Dr. Chen, Chih-Cheng 陳志成 博士

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Force From Filaments: The Role of the Cytoskeleton and Extracellular Matrix in the Gating of Mechanosensitive Channels

Frontiers in cell and developmental biology, May 02, 2022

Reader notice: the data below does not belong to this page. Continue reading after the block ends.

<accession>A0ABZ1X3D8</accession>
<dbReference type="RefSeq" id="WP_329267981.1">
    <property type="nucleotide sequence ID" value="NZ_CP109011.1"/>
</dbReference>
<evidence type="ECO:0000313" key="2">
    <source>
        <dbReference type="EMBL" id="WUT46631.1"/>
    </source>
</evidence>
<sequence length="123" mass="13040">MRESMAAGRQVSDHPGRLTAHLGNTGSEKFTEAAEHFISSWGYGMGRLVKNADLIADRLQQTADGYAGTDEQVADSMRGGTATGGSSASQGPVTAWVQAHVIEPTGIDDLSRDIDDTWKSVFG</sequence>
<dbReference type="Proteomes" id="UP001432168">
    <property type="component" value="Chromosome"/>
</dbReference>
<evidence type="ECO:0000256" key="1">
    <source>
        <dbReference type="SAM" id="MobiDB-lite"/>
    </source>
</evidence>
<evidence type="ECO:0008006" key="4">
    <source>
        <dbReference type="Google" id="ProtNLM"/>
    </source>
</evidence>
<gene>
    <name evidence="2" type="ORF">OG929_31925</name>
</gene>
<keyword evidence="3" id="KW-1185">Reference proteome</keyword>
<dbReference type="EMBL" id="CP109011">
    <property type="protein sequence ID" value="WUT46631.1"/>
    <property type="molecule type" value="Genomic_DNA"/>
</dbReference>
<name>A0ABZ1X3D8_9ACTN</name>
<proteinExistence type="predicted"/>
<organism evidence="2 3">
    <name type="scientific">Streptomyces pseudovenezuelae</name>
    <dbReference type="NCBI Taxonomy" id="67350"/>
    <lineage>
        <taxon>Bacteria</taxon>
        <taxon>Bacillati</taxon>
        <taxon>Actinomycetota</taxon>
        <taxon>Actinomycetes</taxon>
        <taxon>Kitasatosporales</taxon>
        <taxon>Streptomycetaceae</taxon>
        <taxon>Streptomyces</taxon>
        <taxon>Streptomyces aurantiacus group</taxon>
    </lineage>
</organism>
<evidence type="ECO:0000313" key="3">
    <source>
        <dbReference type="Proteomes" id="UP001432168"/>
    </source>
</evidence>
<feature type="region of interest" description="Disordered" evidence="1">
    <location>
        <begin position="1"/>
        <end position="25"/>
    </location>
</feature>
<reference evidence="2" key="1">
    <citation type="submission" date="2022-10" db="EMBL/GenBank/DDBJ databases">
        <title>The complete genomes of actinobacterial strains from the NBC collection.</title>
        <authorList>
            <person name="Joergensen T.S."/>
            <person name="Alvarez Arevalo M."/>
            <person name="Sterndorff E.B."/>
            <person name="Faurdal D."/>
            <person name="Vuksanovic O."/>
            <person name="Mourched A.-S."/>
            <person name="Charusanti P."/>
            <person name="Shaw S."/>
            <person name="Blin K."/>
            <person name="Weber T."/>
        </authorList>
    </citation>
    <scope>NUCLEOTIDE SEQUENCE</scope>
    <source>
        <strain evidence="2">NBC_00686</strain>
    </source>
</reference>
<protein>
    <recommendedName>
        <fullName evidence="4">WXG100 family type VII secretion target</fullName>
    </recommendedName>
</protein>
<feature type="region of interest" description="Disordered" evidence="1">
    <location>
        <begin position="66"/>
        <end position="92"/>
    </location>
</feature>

The senses of proprioception, touch, hearing, and blood pressure on mechanosensitive ion channels that transduce mechanical stimuli with high sensitivity and speed. This conversion process is usually called mechanotransduction. From nematode MEC-4/10 to mammalian PIEZO1/2, mechanosensitive ion channels have evolved into several protein families that use variant gating models to convert different forms of mechanical force into electrical signals. In addition to the model of channel gating by stretching from lipid bilayers, another potent model is the opening of channels by force tethering: a membrane-bound channel is elastically tethered directly or indirectly between the cytoskeleton and the extracellular molecules, and the tethering molecules convey force to change the channel structure into an activation form. In general, the mechanical stimulation forces the extracellular structure to move relative to the cytoskeleton, deforming the most compliant component in the system that serves as a gating spring. Here we review recent studies focusing on the ion channel mechanically activated by a tethering force, the mechanotransduction-involved cytoskeletal protein, and the extracellular matrix. The mechanosensitive channel PIEZO2, DEG/ENaC family proteins such as acid-sensing ion channels, and transient receptor potential family members such as NompC are discussed. State-of-the-art techniques, such as polydimethylsiloxane indentation, the pillar array, and micropipette-guided ultrasound stimulation, which are beneficial tools for exploring the tether model, are also discussed.

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